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Tax row over £500 NHS staff bonus a ‘healthy dose of politics’

Barrington Coombs/EMPICS Entertainment

Tax row over £500 NHS staff bonus a ‘healthy dose of politics’

The call to make the £500 bonus for all NHS and social care workers in Scotland exempt from tax may encourage lobbying for tax-free bonuses, the Fraser of Allander Institute has warned.

The economic thinktank has suggested paying a higher gross bonus to those workers would be a better solution.

And its blog post on the issue concluded the Scottish Government urging the UK Government to make the bonus tax-exempt has a “healthy dose of politics” about it.

However, the blog also clarified that only the UK Government had the power to make the bonus exempt from income tax, responding to arguments elsewhere that it is a devolved matter.

It said: “The Scottish Government’s powers over devolved income tax do not give it the ability to exempt income tax on these bonuses – only the UK Government could do that (although not necessarily straightforwardly).

“But exempting any bonuses from tax is not widely regarded as a good use of tax policy – regardless of which government has the powers to do it, and regardless how much we appreciate the work done by NHS/social care workers in recent months.

“There’s a reason bonuses are taxed; if they weren’t, everyone would want paid in bonuses rather than regular pay. Making an exception to the rule once opens the possibility of endless future lobbying for tax-exempt bonuses – which is not something any government should be keen to encourage.”

Nicola Sturgeon made the announced at the SNP conference on Monday that every NHS and adult social care worker would be given £500 as a one-off “thank you payment” for their service this year.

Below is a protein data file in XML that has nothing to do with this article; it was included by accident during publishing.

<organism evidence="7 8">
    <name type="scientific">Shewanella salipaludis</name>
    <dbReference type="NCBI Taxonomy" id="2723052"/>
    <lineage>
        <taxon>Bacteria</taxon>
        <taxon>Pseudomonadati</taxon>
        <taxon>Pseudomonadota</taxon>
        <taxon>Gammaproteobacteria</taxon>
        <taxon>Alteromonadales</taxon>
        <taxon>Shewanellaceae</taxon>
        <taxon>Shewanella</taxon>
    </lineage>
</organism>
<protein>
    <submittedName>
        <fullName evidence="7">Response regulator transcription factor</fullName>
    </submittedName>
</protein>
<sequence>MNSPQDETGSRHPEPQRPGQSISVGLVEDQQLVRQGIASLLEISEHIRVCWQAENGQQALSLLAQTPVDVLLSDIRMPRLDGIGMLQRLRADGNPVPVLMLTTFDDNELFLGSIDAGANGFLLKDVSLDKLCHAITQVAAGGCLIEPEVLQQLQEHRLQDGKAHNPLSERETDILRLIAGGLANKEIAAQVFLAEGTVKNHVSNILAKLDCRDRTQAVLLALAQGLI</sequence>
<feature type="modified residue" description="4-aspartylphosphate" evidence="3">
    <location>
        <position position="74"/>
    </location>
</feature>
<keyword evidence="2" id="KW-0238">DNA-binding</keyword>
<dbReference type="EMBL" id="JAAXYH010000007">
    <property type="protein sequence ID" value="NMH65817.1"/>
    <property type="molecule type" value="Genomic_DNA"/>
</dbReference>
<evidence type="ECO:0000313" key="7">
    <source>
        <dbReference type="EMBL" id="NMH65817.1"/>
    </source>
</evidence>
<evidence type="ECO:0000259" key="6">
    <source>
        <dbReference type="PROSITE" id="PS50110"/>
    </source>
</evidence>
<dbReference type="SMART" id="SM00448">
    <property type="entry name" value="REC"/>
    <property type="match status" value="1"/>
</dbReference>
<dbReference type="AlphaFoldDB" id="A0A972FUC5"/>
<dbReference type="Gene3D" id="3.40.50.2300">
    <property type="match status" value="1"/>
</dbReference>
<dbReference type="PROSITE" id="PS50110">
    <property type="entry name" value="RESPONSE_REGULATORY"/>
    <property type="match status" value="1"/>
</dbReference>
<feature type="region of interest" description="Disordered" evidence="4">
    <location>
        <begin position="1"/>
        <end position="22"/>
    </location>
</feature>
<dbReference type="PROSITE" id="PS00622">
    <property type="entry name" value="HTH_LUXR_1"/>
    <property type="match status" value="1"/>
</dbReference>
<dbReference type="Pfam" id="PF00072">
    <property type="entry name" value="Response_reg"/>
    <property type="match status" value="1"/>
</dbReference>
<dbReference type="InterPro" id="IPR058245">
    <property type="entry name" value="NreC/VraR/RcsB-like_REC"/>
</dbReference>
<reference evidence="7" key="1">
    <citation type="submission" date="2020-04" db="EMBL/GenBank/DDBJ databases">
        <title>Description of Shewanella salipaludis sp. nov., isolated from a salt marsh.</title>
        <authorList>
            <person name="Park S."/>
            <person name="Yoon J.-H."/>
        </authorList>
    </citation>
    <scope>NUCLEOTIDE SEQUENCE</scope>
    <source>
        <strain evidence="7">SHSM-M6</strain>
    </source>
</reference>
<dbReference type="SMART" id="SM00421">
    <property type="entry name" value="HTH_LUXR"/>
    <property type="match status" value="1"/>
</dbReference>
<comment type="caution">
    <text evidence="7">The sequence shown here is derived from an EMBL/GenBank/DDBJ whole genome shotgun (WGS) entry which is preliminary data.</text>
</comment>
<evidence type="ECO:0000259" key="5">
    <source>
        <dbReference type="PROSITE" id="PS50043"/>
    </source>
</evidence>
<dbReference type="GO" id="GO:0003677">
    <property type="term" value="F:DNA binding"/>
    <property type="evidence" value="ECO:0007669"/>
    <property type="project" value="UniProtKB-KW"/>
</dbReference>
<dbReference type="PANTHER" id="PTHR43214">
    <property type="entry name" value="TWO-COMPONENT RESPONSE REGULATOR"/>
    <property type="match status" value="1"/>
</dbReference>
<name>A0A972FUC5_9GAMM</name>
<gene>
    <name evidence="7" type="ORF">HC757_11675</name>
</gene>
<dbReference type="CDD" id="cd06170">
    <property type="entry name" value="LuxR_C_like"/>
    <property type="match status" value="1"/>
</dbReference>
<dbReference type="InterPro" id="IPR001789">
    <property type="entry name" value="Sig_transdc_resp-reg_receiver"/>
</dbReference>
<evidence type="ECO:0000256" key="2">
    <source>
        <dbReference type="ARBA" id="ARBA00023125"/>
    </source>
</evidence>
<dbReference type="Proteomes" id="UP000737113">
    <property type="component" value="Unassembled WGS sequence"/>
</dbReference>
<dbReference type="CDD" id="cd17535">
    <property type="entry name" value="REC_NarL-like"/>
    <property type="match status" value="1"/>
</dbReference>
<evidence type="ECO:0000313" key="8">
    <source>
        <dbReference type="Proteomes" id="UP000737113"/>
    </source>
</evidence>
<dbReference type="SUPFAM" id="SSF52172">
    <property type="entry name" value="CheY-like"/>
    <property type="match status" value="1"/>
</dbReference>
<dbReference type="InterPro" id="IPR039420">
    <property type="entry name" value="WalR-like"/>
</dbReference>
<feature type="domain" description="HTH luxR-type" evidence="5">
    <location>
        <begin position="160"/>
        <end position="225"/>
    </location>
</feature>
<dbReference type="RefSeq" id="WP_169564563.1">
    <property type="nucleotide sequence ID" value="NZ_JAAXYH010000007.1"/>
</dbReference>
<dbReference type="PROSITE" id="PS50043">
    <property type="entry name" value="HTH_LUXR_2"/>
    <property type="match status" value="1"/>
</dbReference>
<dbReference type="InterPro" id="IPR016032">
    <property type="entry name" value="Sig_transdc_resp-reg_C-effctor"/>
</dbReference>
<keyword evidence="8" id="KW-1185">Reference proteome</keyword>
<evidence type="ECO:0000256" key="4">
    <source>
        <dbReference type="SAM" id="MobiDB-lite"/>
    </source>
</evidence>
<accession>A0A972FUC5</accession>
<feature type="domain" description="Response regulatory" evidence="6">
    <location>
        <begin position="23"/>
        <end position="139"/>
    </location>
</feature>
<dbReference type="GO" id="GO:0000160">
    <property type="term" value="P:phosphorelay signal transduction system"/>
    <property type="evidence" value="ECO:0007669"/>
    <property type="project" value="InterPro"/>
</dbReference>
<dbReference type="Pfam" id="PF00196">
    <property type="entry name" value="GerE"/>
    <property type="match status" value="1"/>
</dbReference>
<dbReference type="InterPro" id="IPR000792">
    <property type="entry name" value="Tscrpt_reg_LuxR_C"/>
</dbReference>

During Tuesday’s COVID-19 statement to parliament, Sturgeon said: “I think we all recognise – it’s why we stood on our doorsteps week after week applauding health and care workers – that the particular contribution of that workforce is I think worthy of particular recognition.”

She added: “We will continue, in the face of public sector pay freezes announced by the UK Government, we will continue to do everything we can to ensure proper reward and recognition.”

The Scottish Conservatives have argued increasing the payment to £625 would give workers the desired £500, while returning the additional £125 to the Scottish Government through income tax.

Leader Doulas Ross said: “The SNP are pushing for indyref2 in the middle of a pandemic and creating a political bunfight out of thin air. As the Fraser of Allander Institute have now made clear, this is all a political game from the SNP. They’ve dialled nationalist grievances up to 11.

 “So my message to Nicola Sturgeon is, put your political guns away, apologise for trying to politicise the efforts of health and social care workers, and top-up this payment immediately.”

Elsewhere, Unison Scotland has called off its ballot over NHS pay in light of the announcement. The trade union had been due to consult with members about industrial action from Tuesday.

Tam Waterston, chair of the union’s health committee, said: “Unison was the only union calling for money in the pockets of health workers this year and we welcome the Scottish Government’s commitment to keep its promise and to pay up now for Scotland’s health workers.

“Industrial action was always a last resort for our members and this announcement shows the power of being in a union and what can be achieved as the result of a strong and powerful campaign.”

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